Systems
  • Medicaid Agencies
Topics
  • Home and Community Based Services (HCBS)

MO DoE ESEA Flexibility Request Approval - 06/08/2015

The Missouri Department of Secondary and Elementary Education's ESEA flexibility request was approved on June 29, 2012.

Systems
  • Department of Education
Topics
  • Home and Community Based Services (HCBS)
Citations

Missouri HCSB Transition Plan - 03/01/2014

In March 2014, the Center for Medicaid and Medicare Services (CMS) published a final rule regarding changes to Home and Community Based Waiver Services (HCBS Waiver). The rule defines home and community based settings and person-centered planning requirements in Medicaid HCBS Waiver programs. The rule requires demonstration of how state’s HCBS Waiver programs comply with the federal HCBS rules.   Missouri’s draft transition plan incorporates all HCBS Waivers administered by Department of Health and Senior Services (DHSS), Department of Mental Health (DMH), and Department of Social Services (DSS). The purpose of Missouri’s draft transition plan is to ensure that individuals receiving HCBS Waiver services are integrated and have access to supports in the community, including:    • opportunities to seek employment,    • work in competitive integrated settings,    • engage in community life,    • and control personal resources.  
Systems
  • Medicaid Agencies
Topics
  • Home and Community Based Services (HCBS)

MO Partnership for Hope Waiver (0841.R00.00) - 10/01/2013

The purpose of the Partnership for Hope waiver is to prevent or delay of institutional services for individuals who require minimal services in order to continue living in the community. The waiver will offer prevention services to stabilize individuals primarily living with family members who provide significant support, but are not able to meet all of the individual's needs. Goals To increase access to waiver services for children and adults at the local level in participating counties.    Objectives The objectives of the waiver are: 1) to increase the capacity of the State to meet the needs of individuals at risk of institutionalization who require minimal supports to continue living in integrated community settings; 2) to partner with local County Boards through Intergovernmental Agreements in the administration and funding of waiver services; and 3) to implement preventive services in a timely manner in order that eligible participants may continue living in the community with their families.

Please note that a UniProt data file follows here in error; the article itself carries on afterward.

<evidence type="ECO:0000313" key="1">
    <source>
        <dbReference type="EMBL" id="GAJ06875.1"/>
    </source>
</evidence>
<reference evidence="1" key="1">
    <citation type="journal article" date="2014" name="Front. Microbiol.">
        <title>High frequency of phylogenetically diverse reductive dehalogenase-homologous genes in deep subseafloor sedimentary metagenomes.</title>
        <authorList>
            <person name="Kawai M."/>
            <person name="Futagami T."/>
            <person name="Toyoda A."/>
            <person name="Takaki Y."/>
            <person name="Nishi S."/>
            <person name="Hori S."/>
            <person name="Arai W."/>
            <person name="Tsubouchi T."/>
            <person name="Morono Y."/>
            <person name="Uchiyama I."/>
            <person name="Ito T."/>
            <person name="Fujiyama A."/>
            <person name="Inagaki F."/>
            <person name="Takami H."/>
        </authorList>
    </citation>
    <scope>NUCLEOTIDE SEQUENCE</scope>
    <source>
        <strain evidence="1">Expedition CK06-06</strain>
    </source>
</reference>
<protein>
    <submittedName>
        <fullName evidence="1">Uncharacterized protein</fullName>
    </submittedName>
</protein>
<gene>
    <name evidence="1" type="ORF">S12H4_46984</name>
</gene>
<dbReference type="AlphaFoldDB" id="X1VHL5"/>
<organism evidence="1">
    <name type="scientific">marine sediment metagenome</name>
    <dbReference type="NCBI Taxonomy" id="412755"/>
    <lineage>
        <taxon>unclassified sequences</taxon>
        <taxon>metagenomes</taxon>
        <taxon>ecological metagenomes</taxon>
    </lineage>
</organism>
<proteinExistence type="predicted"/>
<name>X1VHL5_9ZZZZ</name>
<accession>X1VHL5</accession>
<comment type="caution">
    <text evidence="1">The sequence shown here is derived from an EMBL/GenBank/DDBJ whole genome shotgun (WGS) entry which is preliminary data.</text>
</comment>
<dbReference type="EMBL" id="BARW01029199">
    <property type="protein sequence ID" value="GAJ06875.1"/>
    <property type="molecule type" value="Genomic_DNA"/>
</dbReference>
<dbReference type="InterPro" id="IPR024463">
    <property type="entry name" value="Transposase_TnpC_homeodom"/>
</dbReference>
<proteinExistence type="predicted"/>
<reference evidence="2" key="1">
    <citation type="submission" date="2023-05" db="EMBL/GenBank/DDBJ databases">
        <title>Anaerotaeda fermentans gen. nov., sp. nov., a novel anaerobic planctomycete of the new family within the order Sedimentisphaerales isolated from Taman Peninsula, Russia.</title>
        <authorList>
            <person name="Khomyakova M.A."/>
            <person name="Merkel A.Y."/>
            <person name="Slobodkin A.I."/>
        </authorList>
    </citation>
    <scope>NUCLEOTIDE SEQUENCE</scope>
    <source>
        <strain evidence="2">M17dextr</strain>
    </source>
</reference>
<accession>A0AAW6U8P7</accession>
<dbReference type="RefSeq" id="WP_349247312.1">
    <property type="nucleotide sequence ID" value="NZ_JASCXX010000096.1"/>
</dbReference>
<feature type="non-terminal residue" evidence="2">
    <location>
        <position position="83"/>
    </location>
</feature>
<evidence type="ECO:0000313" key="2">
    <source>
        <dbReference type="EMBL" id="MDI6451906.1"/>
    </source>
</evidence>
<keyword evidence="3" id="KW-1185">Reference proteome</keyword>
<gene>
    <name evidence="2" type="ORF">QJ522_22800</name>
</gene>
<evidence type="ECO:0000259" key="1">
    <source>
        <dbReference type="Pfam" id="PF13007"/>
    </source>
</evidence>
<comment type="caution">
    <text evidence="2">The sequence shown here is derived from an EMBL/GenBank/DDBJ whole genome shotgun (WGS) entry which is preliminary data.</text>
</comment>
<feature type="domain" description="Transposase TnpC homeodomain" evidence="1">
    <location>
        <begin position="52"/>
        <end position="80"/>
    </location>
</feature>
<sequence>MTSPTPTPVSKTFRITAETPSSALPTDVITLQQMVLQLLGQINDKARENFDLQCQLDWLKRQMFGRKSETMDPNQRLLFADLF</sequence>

Systems
  • Medicaid Agencies
Topics
  • Home and Community Based Services (HCBS)

MO Div of Developmental Disabilities Community Support (0404.R03.00) - 07/01/2011

 

“Provides community employment, in home respite, job preparation, personal assistant, assistive technology, behavior analysis service, co-worker supports, communication skills instruction, community specialist services, counseling, crisis intervention, environmental accessibility adaptations-home mods, independent living skills development, job discovery, OT, out of home respite, person centered strategies consultation, PT, professional assessment and monitoring, specialized medical equipment and supplies (adaptive equipment), speech therapy, support broker, transportation for individuals w/ID Developmental Disabilities ages 0 - no max age.”

 
Systems
  • Medicaid Agencies
Topics
  • Home and Community Based Services (HCBS)

MO MR Developmental Disabilities Comprehensive (0178.R06.00) - 07/01/2011

 

“Provides community employment, day service, group home, in home respite, individualized supported living, job preparation, personal assistant, assistive technology, behavior analysis service, communication skills instruction, community specialist services, community transition, counseling, crisis intervention, environmental accessibility adaptations, host home, job discovery, OT, out of home respite, PT, positive behavior support, professional assessment and monitoring, specialized medical equipment and supplies (adaptive equipment), speech therapy, support broker, transportation for individuals w/MR Developmental Disabilities ages 0 - no max age.”

 
Systems
  • Medicaid Agencies
Topics
  • Home and Community Based Services (HCBS)

States - Small Tablet

Snapshot